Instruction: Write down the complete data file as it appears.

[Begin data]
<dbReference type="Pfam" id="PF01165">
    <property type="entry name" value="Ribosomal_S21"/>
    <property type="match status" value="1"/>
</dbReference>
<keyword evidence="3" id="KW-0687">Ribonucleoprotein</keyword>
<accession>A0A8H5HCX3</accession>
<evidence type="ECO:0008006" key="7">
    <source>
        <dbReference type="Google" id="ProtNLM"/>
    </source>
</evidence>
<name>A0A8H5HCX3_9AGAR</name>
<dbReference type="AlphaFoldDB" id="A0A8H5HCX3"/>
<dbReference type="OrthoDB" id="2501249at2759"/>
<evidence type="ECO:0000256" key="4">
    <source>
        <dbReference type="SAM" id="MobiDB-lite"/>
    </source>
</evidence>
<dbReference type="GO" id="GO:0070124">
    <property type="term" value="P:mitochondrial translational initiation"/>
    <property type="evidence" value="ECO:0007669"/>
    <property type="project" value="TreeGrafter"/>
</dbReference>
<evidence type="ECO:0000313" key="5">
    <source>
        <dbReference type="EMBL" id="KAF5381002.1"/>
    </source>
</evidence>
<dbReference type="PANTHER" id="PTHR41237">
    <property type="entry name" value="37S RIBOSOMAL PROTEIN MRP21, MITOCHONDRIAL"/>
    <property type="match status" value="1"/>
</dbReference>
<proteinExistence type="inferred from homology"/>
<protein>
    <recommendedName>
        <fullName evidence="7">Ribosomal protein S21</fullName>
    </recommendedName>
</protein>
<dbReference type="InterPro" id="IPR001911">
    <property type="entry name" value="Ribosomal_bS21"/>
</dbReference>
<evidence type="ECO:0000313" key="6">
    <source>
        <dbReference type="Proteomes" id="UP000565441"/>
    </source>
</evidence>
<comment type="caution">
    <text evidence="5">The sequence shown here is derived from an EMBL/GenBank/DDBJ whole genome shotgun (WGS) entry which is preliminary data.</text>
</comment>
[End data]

<dbReference type="Pfam" id="PF01165">
    <property type="entry name" value="Ribosomal_S21"/>
    <property type="match status" value="1"/>
</dbReference>
<keyword evidence="3" id="KW-0687">Ribonucleoprotein</keyword>
<accession>A0A8H5HCX3</accession>
<evidence type="ECO:0008006" key="7">
    <source>
        <dbReference type="Google" id="ProtNLM"/>
    </source>
</evidence>
<name>A0A8H5HCX3_9AGAR</name>
<dbReference type="AlphaFoldDB" id="A0A8H5HCX3"/>
<dbReference type="OrthoDB" id="2501249at2759"/>
<evidence type="ECO:0000256" key="4">
    <source>
        <dbReference type="SAM" id="MobiDB-lite"/>
    </source>
</evidence>
<dbReference type="GO" id="GO:0070124">
    <property type="term" value="P:mitochondrial translational initiation"/>
    <property type="evidence" value="ECO:0007669"/>
    <property type="project" value="TreeGrafter"/>
</dbReference>
<evidence type="ECO:0000313" key="5">
    <source>
        <dbReference type="EMBL" id="KAF5381002.1"/>
    </source>
</evidence>
<dbReference type="PANTHER" id="PTHR41237">
    <property type="entry name" value="37S RIBOSOMAL PROTEIN MRP21, MITOCHONDRIAL"/>
    <property type="match status" value="1"/>
</dbReference>
<proteinExistence type="inferred from homology"/>
<protein>
    <recommendedName>
        <fullName evidence="7">Ribosomal protein S21</fullName>
    </recommendedName>
</protein>
<dbReference type="InterPro" id="IPR001911">
    <property type="entry name" value="Ribosomal_bS21"/>
</dbReference>
<evidence type="ECO:0000313" key="6">
    <source>
        <dbReference type="Proteomes" id="UP000565441"/>
    </source>
</evidence>
<comment type="caution">
    <text evidence="5">The sequence shown here is derived from an EMBL/GenBank/DDBJ whole genome shotgun (WGS) entry which is preliminary data.</text>
</comment>